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[lok-smith] /ˈlɒkˌsmɪθ/
a person who makes or repairs locks and keys.
Origin of locksmith
1200-50; Middle English loksmith (first attested as surname). See lock1, smith
Related forms
locksmithery, noun
locksmithing, noun Unabridged
Based on the Random House Dictionary, © Random House, Inc. 2017.
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Examples from the Web for locksmith
Contemporary Examples
Historical Examples
  • She resisted an impulse to say that she had broken the key in the lock and to send for the locksmith.

  • The very man was here to-night,' thought the locksmith, changing colour.

    Barnaby Rudge Charles Dickens
  • The locksmith had carried petitions and memorials to the fountain-head, with his own hands.

    Barnaby Rudge Charles Dickens
  • Acting on this hint, the locksmith prepared to take his leave.

    Barnaby Rudge Charles Dickens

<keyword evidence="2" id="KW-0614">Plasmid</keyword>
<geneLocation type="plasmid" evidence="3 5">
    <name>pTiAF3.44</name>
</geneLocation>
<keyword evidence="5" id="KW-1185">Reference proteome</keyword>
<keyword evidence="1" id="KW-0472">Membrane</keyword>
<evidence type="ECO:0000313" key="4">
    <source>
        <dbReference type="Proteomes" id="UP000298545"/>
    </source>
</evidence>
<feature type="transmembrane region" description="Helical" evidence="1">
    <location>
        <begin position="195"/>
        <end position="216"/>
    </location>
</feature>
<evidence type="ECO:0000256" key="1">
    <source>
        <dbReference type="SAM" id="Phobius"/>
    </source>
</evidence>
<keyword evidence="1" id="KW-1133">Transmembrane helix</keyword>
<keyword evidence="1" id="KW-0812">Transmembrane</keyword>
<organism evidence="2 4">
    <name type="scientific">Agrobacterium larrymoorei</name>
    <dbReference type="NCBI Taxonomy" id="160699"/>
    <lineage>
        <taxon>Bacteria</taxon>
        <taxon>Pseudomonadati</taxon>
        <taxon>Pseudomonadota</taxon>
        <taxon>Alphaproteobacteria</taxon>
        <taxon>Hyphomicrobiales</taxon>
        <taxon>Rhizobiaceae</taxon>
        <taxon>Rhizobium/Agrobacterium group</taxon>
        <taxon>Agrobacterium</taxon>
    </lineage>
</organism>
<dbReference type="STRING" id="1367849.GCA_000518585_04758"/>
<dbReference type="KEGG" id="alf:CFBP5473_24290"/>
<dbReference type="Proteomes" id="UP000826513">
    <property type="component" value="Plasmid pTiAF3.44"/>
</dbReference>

• I love all the ladies, ma'am,' said Hugh, turning to the locksmith's wife.

    Barnaby Rudge Charles Dickens
  • You had better take her in to the fire,' said the locksmith.

    Barnaby Rudge Charles Dickens
  • The locksmith glanced at him disdainfully, but returned no other answer.

    Barnaby Rudge Charles Dickens
  • The locksmith's wife knew better perhaps, than he, what ailed her daughter.

    Barnaby Rudge Charles Dickens
British Dictionary definitions for locksmith


a person who makes or repairs locks
Derived Forms
locksmithery, locksmithing, noun
Collins English Dictionary - Complete & Unabridged 2012 Digital Edition
© William Collins Sons & Co. Ltd. 1979, 1986 © HarperCollins
Publishers 1998, 2000, 2003, 2005, 2006, 2007, 2009, 2012
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Word Origin and History for locksmith

early 13c., from lock (n.1) + smith.

Online Etymology Dictionary, © 2010 Douglas Harper
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